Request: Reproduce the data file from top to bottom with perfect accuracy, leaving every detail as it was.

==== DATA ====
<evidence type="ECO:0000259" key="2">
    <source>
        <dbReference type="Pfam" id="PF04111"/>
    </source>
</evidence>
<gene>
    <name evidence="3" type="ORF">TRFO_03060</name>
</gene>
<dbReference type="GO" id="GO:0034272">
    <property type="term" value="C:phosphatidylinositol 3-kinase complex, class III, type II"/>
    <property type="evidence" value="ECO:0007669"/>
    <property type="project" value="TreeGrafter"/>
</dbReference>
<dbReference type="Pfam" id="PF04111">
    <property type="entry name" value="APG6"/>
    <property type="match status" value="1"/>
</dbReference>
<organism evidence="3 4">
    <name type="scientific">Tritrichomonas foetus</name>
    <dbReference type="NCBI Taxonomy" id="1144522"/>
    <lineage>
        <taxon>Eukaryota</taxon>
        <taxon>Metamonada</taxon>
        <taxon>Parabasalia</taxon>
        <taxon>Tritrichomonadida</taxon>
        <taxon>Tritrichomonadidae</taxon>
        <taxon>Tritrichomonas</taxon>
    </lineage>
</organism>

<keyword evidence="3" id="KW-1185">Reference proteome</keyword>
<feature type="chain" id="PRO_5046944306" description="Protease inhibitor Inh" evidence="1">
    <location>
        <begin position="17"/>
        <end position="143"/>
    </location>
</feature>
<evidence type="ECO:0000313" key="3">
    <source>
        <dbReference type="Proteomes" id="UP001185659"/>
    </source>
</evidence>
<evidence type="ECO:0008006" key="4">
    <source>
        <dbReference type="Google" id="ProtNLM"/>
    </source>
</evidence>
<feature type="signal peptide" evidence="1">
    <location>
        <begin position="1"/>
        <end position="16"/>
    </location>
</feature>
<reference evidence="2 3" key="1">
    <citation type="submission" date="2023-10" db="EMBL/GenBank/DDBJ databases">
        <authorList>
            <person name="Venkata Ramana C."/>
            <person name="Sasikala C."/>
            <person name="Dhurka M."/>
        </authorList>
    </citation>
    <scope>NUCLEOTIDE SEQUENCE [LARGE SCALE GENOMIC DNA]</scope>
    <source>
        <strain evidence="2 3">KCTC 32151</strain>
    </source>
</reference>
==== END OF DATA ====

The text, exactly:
<evidence type="ECO:0000259" key="2">
    <source>
        <dbReference type="Pfam" id="PF04111"/>
    </source>
</evidence>
<gene>
    <name evidence="3" type="ORF">TRFO_03060</name>
</gene>
<dbReference type="GO" id="GO:0034272">
    <property type="term" value="C:phosphatidylinositol 3-kinase complex, class III, type II"/>
    <property type="evidence" value="ECO:0007669"/>
    <property type="project" value="TreeGrafter"/>
</dbReference>
<dbReference type="Pfam" id="PF04111">
    <property type="entry name" value="APG6"/>
    <property type="match status" value="1"/>
</dbReference>
<organism evidence="3 4">
    <name type="scientific">Tritrichomonas foetus</name>
    <dbReference type="NCBI Taxonomy" id="1144522"/>
    <lineage>
        <taxon>Eukaryota</taxon>
        <taxon>Metamonada</taxon>
        <taxon>Parabasalia</taxon>
        <taxon>Tritrichomonadida</taxon>
        <taxon>Tritrichomonadidae</taxon>
        <taxon>Tritrichomonas</taxon>
    </lineage>
</organism>

<keyword evidence="3" id="KW-1185">Reference proteome</keyword>
<feature type="chain" id="PRO_5046944306" description="Protease inhibitor Inh" evidence="1">
    <location>
        <begin position="17"/>
        <end position="143"/>
    </location>
</feature>
<evidence type="ECO:0000313" key="3">
    <source>
        <dbReference type="Proteomes" id="UP001185659"/>
    </source>
</evidence>
<evidence type="ECO:0008006" key="4">
    <source>
        <dbReference type="Google" id="ProtNLM"/>
    </source>
</evidence>
<feature type="signal peptide" evidence="1">
    <location>
        <begin position="1"/>
        <end position="16"/>
    </location>
</feature>
<reference evidence="2 3" key="1">
    <citation type="submission" date="2023-10" db="EMBL/GenBank/DDBJ databases">
        <authorList>
            <person name="Venkata Ramana C."/>
            <person name="Sasikala C."/>
            <person name="Dhurka M."/>
        </authorList>
    </citation>
    <scope>NUCLEOTIDE SEQUENCE [LARGE SCALE GENOMIC DNA]</scope>
    <source>
        <strain evidence="2 3">KCTC 32151</strain>
    </source>
</reference>